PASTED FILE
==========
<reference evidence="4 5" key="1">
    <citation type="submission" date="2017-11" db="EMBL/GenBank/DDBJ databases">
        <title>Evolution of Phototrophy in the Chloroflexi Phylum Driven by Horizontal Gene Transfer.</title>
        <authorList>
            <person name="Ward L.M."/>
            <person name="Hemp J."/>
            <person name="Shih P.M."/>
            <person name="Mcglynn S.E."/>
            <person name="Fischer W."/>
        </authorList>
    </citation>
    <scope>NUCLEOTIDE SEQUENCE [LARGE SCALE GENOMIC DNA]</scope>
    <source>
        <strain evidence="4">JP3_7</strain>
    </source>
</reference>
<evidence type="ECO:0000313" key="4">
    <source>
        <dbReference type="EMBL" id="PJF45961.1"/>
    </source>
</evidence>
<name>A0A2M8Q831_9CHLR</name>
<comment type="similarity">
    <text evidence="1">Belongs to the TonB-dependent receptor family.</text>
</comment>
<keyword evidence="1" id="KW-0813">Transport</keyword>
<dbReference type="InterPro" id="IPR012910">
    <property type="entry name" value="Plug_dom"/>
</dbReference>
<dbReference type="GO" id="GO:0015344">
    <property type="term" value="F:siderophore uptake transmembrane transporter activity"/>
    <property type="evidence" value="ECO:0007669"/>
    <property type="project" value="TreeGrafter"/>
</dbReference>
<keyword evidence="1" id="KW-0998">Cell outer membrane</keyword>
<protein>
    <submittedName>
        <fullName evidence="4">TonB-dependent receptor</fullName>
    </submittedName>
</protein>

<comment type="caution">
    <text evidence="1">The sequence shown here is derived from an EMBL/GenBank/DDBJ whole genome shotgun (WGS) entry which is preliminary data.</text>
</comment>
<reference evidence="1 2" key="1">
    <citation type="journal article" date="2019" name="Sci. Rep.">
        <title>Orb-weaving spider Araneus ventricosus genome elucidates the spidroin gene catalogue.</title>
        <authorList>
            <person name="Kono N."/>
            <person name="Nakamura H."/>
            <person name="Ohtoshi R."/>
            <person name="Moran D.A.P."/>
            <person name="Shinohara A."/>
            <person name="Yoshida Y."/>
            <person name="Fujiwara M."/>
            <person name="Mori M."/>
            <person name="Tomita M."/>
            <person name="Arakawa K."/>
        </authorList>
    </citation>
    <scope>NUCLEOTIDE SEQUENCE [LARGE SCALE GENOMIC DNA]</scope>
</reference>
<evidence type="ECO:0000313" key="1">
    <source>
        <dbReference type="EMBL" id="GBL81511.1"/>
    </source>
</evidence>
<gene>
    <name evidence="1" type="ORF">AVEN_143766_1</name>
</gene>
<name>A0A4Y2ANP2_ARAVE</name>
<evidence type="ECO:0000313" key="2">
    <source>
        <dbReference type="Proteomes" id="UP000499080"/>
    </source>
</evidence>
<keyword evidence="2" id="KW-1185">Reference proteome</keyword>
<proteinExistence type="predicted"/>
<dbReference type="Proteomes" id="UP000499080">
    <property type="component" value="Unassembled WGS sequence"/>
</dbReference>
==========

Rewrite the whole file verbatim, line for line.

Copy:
<reference evidence="4 5" key="1">
    <citation type="submission" date="2017-11" db="EMBL/GenBank/DDBJ databases">
        <title>Evolution of Phototrophy in the Chloroflexi Phylum Driven by Horizontal Gene Transfer.</title>
        <authorList>
            <person name="Ward L.M."/>
            <person name="Hemp J."/>
            <person name="Shih P.M."/>
            <person name="Mcglynn S.E."/>
            <person name="Fischer W."/>
        </authorList>
    </citation>
    <scope>NUCLEOTIDE SEQUENCE [LARGE SCALE GENOMIC DNA]</scope>
    <source>
        <strain evidence="4">JP3_7</strain>
    </source>
</reference>
<evidence type="ECO:0000313" key="4">
    <source>
        <dbReference type="EMBL" id="PJF45961.1"/>
    </source>
</evidence>
<name>A0A2M8Q831_9CHLR</name>
<comment type="similarity">
    <text evidence="1">Belongs to the TonB-dependent receptor family.</text>
</comment>
<keyword evidence="1" id="KW-0813">Transport</keyword>
<dbReference type="InterPro" id="IPR012910">
    <property type="entry name" value="Plug_dom"/>
</dbReference>
<dbReference type="GO" id="GO:0015344">
    <property type="term" value="F:siderophore uptake transmembrane transporter activity"/>
    <property type="evidence" value="ECO:0007669"/>
    <property type="project" value="TreeGrafter"/>
</dbReference>
<keyword evidence="1" id="KW-0998">Cell outer membrane</keyword>
<protein>
    <submittedName>
        <fullName evidence="4">TonB-dependent receptor</fullName>
    </submittedName>
</protein>

<comment type="caution">
    <text evidence="1">The sequence shown here is derived from an EMBL/GenBank/DDBJ whole genome shotgun (WGS) entry which is preliminary data.</text>
</comment>
<reference evidence="1 2" key="1">
    <citation type="journal article" date="2019" name="Sci. Rep.">
        <title>Orb-weaving spider Araneus ventricosus genome elucidates the spidroin gene catalogue.</title>
        <authorList>
            <person name="Kono N."/>
            <person name="Nakamura H."/>
            <person name="Ohtoshi R."/>
            <person name="Moran D.A.P."/>
            <person name="Shinohara A."/>
            <person name="Yoshida Y."/>
            <person name="Fujiwara M."/>
            <person name="Mori M."/>
            <person name="Tomita M."/>
            <person name="Arakawa K."/>
        </authorList>
    </citation>
    <scope>NUCLEOTIDE SEQUENCE [LARGE SCALE GENOMIC DNA]</scope>
</reference>
<evidence type="ECO:0000313" key="1">
    <source>
        <dbReference type="EMBL" id="GBL81511.1"/>
    </source>
</evidence>
<gene>
    <name evidence="1" type="ORF">AVEN_143766_1</name>
</gene>
<name>A0A4Y2ANP2_ARAVE</name>
<evidence type="ECO:0000313" key="2">
    <source>
        <dbReference type="Proteomes" id="UP000499080"/>
    </source>
</evidence>
<keyword evidence="2" id="KW-1185">Reference proteome</keyword>
<proteinExistence type="predicted"/>
<dbReference type="Proteomes" id="UP000499080">
    <property type="component" value="Unassembled WGS sequence"/>
</dbReference>